I wouldn't mess with it myself. If you just received the pack, can it be returned?

    These packs can be lethal. I would spend the money and ship it to a competent repair person. They can not only fix the plug, they can check other aspects of the pack.

    And, I wouldn't assume that's the only problem with the pack. What this pack needs may be over your head. Better to recognize that, then to end up under ground. It's not worth the risk.

    Once, I was interested in a used Norman 4000. In checking it over, I merely turned off a switch. That pack lit up like a Christmas tree. While the pack was dead, I was still standing.

  9. #9

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    Re: Speedotron repair question

    Quote Originally Posted by neil poulsen View Post
    I wouldn't mess with it myself. If you just received the pack, can it be returned?

    These packs can be lethal. I would spend the money and ship it to a competent repair person. They can not only fix the plug, they can check other aspects of the pack.

    And, I wouldn't assume that's the only problem with the pack. What this pack needs may be over your head. Better to recognize that, then to end up under ground. It's not worth the risk.

    Once, I was interested in a used Norman 4000. In checking it over, I merely turned off a switch. That pack lit up like a Christmas tree. While the pack was dead, I was still standing.
    Many, many years ago I was the Administer of Studio Lighting for Rollei of America when we were introducing their new radio controlled E 1650 power pack strobe that had revolutionary features for the very early 70ís.
    It had continuously variable output with constant flash duration.
    It had UV coated flash tube with a truly proportional quartz modeling light both covered with a frosted dome.
    Most importantly, for that time, it had a lamp cord that could be plugged into or removed from the pack at any time and at any state of charge without creating a short.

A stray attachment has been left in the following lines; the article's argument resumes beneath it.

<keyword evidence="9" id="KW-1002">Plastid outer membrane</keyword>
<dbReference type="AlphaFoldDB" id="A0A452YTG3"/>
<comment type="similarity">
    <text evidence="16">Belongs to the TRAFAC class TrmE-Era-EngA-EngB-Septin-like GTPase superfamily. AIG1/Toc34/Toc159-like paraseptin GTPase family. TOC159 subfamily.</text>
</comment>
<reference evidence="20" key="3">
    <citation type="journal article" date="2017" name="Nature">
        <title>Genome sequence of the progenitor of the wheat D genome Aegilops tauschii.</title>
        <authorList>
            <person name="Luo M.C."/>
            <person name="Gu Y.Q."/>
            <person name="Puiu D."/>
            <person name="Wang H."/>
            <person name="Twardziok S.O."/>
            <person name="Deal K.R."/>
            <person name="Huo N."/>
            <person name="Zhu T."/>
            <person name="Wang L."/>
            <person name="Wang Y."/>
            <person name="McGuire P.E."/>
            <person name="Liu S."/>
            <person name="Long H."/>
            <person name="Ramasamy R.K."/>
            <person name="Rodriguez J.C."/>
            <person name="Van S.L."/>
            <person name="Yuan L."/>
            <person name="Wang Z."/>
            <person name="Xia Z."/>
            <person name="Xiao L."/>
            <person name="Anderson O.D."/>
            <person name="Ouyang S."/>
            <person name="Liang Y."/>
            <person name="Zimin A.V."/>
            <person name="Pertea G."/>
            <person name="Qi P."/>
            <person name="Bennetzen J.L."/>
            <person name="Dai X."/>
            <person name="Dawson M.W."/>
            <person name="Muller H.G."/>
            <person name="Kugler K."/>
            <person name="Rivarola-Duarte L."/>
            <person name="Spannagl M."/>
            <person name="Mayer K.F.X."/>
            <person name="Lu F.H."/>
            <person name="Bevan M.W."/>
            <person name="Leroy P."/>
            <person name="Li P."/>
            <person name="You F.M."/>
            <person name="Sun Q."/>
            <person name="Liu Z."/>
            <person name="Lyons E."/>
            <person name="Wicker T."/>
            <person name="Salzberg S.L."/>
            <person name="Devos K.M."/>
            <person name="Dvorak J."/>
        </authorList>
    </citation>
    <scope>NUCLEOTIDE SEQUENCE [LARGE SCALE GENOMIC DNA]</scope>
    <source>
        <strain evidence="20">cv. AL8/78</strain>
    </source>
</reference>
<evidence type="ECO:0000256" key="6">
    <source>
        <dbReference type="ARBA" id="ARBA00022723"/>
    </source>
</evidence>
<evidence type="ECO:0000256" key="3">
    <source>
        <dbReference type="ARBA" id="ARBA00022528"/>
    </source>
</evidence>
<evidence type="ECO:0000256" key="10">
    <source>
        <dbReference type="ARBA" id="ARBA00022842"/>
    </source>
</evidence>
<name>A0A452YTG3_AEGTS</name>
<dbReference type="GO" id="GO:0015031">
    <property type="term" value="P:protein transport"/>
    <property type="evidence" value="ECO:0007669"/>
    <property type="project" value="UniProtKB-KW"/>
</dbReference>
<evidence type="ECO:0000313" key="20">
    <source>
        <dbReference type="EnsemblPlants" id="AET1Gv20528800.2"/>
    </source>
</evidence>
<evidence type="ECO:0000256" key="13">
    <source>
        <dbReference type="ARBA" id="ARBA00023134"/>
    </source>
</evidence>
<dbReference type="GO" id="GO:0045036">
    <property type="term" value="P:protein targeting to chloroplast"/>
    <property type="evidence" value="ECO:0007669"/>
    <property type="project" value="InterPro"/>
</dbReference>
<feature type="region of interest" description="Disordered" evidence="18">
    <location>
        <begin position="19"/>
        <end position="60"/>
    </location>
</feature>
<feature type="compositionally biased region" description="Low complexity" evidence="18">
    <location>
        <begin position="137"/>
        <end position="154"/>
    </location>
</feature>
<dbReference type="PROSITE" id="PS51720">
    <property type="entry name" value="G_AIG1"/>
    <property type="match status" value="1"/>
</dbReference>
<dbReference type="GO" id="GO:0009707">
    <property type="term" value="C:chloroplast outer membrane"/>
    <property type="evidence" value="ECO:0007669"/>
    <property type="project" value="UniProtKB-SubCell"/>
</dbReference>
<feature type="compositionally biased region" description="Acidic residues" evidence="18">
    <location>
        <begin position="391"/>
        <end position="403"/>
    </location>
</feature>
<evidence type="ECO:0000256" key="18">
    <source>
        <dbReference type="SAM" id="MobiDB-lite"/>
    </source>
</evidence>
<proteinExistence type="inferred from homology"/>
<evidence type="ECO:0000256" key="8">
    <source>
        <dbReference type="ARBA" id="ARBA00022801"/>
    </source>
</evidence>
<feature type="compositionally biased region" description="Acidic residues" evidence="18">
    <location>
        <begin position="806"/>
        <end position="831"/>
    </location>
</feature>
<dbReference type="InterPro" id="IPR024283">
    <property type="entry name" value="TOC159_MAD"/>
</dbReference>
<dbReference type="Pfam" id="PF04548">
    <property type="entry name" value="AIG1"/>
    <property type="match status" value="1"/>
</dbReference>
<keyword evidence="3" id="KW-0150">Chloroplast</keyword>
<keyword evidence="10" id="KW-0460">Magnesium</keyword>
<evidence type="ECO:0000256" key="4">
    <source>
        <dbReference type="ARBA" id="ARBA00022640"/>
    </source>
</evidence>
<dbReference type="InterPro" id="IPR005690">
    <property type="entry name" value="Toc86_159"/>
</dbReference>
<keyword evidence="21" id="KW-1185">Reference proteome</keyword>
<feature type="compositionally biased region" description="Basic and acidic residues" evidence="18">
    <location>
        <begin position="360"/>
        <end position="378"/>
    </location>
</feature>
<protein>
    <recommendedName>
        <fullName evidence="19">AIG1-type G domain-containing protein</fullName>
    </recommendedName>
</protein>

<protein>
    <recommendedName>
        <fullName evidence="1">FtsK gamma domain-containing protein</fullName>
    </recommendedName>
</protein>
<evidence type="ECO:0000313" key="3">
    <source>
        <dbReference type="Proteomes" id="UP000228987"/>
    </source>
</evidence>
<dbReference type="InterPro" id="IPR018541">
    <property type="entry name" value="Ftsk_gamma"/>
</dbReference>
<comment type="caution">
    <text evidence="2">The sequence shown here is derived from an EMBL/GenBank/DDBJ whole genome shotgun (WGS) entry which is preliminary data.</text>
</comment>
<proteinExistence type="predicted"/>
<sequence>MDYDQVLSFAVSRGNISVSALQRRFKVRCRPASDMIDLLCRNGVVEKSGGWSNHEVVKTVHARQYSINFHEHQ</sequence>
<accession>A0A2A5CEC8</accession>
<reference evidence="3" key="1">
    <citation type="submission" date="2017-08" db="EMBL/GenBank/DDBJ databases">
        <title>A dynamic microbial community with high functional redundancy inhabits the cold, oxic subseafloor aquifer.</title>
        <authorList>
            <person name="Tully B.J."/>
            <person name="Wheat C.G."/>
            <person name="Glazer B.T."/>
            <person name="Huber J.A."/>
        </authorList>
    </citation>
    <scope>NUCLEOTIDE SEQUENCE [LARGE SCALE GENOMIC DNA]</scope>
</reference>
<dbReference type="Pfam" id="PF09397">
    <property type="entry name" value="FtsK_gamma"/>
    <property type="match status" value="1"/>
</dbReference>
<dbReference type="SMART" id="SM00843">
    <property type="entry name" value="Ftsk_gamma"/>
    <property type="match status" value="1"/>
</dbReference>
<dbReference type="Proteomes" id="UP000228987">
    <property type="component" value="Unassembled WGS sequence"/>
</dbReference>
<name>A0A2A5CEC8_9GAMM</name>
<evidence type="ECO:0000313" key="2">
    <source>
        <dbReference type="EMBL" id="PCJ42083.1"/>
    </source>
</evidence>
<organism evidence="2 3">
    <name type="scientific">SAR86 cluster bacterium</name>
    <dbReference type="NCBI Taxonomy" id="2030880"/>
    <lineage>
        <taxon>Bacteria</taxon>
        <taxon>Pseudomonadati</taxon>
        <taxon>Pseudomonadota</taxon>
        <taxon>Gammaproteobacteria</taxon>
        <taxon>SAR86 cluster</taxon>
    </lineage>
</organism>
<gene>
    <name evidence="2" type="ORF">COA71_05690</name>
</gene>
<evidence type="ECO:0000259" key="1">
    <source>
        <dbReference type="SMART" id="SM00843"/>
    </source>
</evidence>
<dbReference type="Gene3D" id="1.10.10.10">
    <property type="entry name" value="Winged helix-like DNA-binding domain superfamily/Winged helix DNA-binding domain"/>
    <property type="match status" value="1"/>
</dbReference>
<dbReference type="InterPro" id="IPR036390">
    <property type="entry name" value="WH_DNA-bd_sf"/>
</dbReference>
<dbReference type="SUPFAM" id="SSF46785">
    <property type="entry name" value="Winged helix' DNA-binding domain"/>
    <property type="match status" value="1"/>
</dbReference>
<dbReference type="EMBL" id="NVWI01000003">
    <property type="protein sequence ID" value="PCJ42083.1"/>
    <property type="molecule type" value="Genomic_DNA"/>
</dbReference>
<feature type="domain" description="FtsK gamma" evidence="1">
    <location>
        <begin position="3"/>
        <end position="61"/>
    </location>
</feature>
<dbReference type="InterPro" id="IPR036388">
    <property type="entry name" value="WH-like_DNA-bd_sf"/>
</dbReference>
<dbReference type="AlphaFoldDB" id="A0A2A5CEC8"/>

Lastly it was fired, if desired, by a Rollei radio remote.

    The night before the PMA show where we were introducing it someone stole our two radio remotes. And whoever did was apparently trying them out by continuously pushing the open flash button which would cause our demo packs to flash unexpectedly.

    Part of the sales demonstration was to pull the lamp cord out of the pack when it was fully charged and then put it back in. Showing that it was perfectly safe. Doing this with an Ascor, Norman, Speedatron system would have created a massive short. With the Rollei the only way to short the pack was to hit the open flash button while unplugging or plugging in the head.

    So, my associate was on one side of the booth with a customer demonstrating this feature when their was a loud clap, a big cloud of smoke, a terrible smell and the connector of the cord in his hand had all of the metal contacts melted off! He and the customer were staring wide eyed with open mouths at the connector.

    Then I demonstrated to my customer how safe it was by pulling the cord in my hand out of my pack and the same thing happened!

    We never found those stolen radio transmitters but whoever got them is still probably pushing that damn button!

  10. #10
    Tin Can's Avatar
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    Re: Speedotron repair question

    Authorized repair center
    Pro Camera, Inc.
    618 Forest St
    Charlottesville, VA 22903
    434-979-1915
    sin eater